in the wrong place at the wrong time. Churchill himself was so appalled to receive the news,
that he described it as one of the greatest setbacks of the war effort occurring at a time when
Britain was in dire straights. He decreed that the news of the tragedy be suppressed,
thereby denying Blumlein the fame he would otherwise have achieved.

Fortunately, by 1942, TRE had enlisted the help of the Electrical Industry, and several companies were
involved in making production assemblies in order to cope wit the increasing demand for RADAR equipment.
Alan Blumlein worked for EMI and had led the team which resulted in the BBC choosing electronic
television is favour of the mechanical system pioneered by John Logie Baird. It could be said that almost
everyone has heard of Baird, whereas no-one has heard of Blumlein and yet EMI with a team led by him
developed television in an incredibly short time and it has remained virtually unchanged until today.
Blumlein also invented stereo twenty years before anyone else had heard of it.

The flight on which he lost his life was made to study the comparison between two different systems
installed in sister Halifax aircraft. The trials using the MAGNETRON were much superior to those
in the other Halifax based on the Klystron valve. Again, fortunately despite the huge setback
Bernard Lovell (later Sir Bernard Lovel of Jodrel Bank fame) was able to take this RADAR forward and
H2S RADAR went on to turn the fortunes in favour of the allies. It allowed Bomber Command to locate its targets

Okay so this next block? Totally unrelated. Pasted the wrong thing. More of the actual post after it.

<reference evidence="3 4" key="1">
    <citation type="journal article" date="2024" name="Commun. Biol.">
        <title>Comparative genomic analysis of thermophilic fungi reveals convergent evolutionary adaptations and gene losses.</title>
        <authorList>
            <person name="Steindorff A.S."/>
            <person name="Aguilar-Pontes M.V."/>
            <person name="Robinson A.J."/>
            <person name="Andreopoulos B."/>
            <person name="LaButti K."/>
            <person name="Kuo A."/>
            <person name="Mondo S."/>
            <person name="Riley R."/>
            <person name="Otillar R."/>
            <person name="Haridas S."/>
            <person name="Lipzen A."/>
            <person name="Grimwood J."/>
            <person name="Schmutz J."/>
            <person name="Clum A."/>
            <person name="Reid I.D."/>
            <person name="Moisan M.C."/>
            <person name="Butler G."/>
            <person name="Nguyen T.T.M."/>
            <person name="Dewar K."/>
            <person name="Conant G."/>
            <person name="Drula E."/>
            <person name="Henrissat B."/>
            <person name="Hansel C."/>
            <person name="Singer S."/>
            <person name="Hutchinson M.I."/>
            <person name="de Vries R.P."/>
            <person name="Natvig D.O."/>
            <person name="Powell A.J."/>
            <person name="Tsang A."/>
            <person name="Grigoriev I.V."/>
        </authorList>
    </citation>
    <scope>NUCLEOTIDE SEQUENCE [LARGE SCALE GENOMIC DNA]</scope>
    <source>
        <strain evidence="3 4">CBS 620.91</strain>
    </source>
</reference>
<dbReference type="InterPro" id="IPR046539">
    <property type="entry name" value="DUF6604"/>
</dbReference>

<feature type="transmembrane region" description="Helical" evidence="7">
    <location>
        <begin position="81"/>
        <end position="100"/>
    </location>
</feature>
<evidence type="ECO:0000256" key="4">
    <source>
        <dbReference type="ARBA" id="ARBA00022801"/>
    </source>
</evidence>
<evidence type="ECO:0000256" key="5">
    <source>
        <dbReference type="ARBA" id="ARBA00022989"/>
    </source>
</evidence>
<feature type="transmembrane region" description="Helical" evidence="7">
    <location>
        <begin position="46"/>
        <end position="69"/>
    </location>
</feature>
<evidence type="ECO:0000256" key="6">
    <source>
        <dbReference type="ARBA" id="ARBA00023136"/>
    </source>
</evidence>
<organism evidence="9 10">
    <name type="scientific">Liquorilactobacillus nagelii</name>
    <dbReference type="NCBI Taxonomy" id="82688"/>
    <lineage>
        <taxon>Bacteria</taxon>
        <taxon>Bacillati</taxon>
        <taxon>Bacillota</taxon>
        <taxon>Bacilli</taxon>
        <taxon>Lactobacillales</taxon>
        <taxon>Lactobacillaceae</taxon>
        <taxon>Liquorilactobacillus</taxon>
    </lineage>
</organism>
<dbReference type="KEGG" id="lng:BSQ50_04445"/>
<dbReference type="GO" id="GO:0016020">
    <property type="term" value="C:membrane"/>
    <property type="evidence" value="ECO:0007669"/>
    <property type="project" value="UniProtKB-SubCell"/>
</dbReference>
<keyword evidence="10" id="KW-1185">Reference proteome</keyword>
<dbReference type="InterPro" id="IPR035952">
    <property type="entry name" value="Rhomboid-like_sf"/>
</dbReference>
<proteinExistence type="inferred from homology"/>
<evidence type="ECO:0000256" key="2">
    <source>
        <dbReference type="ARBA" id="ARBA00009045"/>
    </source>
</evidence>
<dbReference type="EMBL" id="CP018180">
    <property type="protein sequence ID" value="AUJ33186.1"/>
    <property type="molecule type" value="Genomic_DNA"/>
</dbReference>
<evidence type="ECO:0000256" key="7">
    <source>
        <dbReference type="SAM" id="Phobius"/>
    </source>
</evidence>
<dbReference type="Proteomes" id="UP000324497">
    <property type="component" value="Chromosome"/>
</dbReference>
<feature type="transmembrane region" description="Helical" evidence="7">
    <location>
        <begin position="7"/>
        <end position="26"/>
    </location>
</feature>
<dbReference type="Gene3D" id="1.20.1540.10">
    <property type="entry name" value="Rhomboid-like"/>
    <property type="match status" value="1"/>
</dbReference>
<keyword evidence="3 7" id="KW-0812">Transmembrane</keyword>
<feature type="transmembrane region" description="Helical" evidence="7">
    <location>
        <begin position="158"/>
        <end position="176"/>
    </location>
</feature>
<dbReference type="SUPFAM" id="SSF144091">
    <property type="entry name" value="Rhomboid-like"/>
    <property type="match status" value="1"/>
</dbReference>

as far away as Berlin with devastating accuracy whatever the weather conditions. As ASV it also allowed
Coastal Command and the Royal Navy to locate and destroy U-boats thus releasing Britain from the
stranglehold which these submarines held the nation and thus win the Battle of the Atlantic.

It is to permanently mark the importance and debt the nation owes to such brilliant men that this
memorial is being built. Sixty years after the event the details of how significant and vital RADAR
was to the nation is still not widely recognised.

Hopefully when the memorial is unveiled it will go some small way to record the momentous achievements
which took place in this remote corner of rural Worcestershire.

Alan Blumlein together with his colleagues were civilians and again this memorial records the fact
that so many different people were involved in this highly secret location. All played a part be they RAF aircrew,
ground crew, WAAFS, WRENS, Royal Navy, Government Scientists or whoever.

Sadly, due to circumstances beyond our control the unveiling has had to be postponed until the
Annual Reunion on 10 September 2002 at 12 noon when it is hoped that Sir Bernard Lovell will do the honours
to record the sacrifice paid by his former colleagues during those dark days.

In order to raise funds for the memorial, and exhibition will again be held at the National Trust
Croome Landscape Park, on 28 July 2002, where the model of the airfield will again be on display